For several years, Dui Hua has been closely tracking the increase in China’s use of the set of crimes that fall under the category of “endangering state security” (ESS). Under Chinese law, these crimes include “subversion” and “splittism” (including incitement thereof), as well as espionage and “illegally providing state secrets to overseas entities.” Basically replacing the category of “counterrevolution” after revision of the Criminal Law in 1997, ESS provisions are primarily aimed at suppressing political dissent in the name of protecting the “security and interests of the [Chinese] state.”
Though the use of ESS charges in China has clearly been on the rise in recent years, there has been nothing comparable to the surge revealed by official figures for 2008, published in the 2009 volume of the China Law Yearbook. In 2008, more than 1,700 people were formally arrested for ESS in China, which is up from 742 the year before (see Chart 1). Prosecutors indicted more than 1,400 for ESS during the year, an increase of 127 percent over 2007 (see Chart 2). Increases on this scale are simply unprecedented in recent memory.
Although unverifiable without breakdowns by province or individual crime—not currently made public—it is believed these dramatic increases reflect a crackdown on alleged “splittist” activities by Tibetans and Uyghurs, particularly after the uprising in Lhasa in March 2008. The subsequent spread of protest throughout the Tibetan plateau, combined with concerns that ethnic unrest and social instability would disrupt the Beijing Olympics, prompted a general tightening of security that remains in place to this day.
The Xinjiang Trials Suggest High Numbers for 2009
Trials for ESS crimes also increased substantially in 2008 (see Chart 3). The number of adjudicated trials of first-instance involving ESS charges soared from roughly 300 in 2007 (a level more or less consistent since 2000) to over 450 in 2008, or an increase of 50 percent.
Unlike the figures provided for arrests and indictments, China does not specifically publicize annual totals for ESS trials. Since 1999, public figures for ESS cases have been combined with the number of cases involving “dereliction of duty by military personnel” in a category of trials labeled “other.” Based on analysis of earlier statistical data, however, Dui Hua estimates 99 percent of the cases covered by this “other” category involve ESS crimes.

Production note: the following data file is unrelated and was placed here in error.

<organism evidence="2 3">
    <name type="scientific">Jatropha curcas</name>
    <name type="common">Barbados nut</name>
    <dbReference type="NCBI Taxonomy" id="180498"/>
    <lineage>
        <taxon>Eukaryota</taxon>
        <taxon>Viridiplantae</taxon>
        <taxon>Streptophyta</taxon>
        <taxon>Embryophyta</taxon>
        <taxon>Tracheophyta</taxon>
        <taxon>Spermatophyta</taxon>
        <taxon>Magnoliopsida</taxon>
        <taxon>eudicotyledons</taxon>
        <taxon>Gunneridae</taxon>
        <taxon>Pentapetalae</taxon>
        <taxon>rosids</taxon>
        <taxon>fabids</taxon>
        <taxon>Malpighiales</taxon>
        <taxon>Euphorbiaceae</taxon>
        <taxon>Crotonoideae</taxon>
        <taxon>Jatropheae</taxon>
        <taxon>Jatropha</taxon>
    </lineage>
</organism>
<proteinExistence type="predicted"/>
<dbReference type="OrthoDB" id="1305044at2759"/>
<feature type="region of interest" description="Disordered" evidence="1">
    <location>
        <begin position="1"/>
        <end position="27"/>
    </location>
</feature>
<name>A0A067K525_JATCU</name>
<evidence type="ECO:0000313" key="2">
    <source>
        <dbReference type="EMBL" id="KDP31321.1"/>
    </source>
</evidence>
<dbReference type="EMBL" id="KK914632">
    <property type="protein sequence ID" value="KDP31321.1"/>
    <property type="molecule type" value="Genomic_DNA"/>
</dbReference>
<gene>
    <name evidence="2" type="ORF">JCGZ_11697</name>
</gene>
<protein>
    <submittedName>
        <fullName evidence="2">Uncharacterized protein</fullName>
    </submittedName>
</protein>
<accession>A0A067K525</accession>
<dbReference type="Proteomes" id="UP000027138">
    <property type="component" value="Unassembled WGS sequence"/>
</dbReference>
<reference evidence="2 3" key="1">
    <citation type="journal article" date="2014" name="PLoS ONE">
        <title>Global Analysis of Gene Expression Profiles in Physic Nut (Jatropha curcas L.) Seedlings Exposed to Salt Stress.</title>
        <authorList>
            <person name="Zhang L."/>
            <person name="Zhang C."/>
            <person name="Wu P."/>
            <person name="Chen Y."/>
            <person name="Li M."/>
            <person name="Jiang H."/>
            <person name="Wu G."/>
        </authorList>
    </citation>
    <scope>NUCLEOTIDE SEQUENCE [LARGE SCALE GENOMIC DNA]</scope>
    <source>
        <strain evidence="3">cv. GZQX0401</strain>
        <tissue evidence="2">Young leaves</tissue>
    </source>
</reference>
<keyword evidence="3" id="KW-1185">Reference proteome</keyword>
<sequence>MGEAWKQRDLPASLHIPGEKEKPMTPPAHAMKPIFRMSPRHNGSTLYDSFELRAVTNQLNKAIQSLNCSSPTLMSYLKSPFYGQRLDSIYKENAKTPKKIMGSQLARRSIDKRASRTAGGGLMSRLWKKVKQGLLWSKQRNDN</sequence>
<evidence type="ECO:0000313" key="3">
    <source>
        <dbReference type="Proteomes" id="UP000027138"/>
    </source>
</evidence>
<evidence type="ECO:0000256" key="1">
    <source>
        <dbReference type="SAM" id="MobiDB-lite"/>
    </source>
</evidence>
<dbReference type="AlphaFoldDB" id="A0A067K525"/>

It appears we can expect high numbers for ESS again in 2009—due again in large part to crackdowns on ethnic unrest. On January 15, Rozi Ismail, president of the Xinjiang Uyghur Autonomous Region (XUAR) Higher People’s Court, reported to the regional people’s congress that courts in the XUAR adjudicated 437 ESS cases in 2009, compared to 268 cases in 2008—an increase of 63 percent. He also revealed that 255 individuals had received sentences of at least 10 years in prison, including life imprisonment or death sentences. (By late January, western media had reported at least 26 individuals had been sentenced to death for crimes related to last year’s unrest, and at least nine of those convicted had already been executed.)
It is not clear whether the totals for adjudicated cases cited by Rozi Ismail include first- and second-instance trials for the same case. Therefore, it is difficult to know exactly what proportion of the 466 first-instance trials nationwide in 2008 were from Xinjiang. However, Dui Hua research has already established that in the early part of the last decade, Xinjiang ESS trials typically accounted for between one-half to two-thirds of the national total, despite the fact that the XUAR accounts for less than two percent of the total population of China.
The large increase in ESS trials in Xinjiang in 2009 suggests we can expect to see high numbers of arrests, indictments, and trials nationwide for last year, especially considering that Xinjiang ESS cases have historically involved three or more defendants, on average. A sense of just how high the numbers might be could come as early as March, when the heads of the Supreme People’s Court and Supreme People’s Procuratorate make their respective work reports to the National People’s Congress.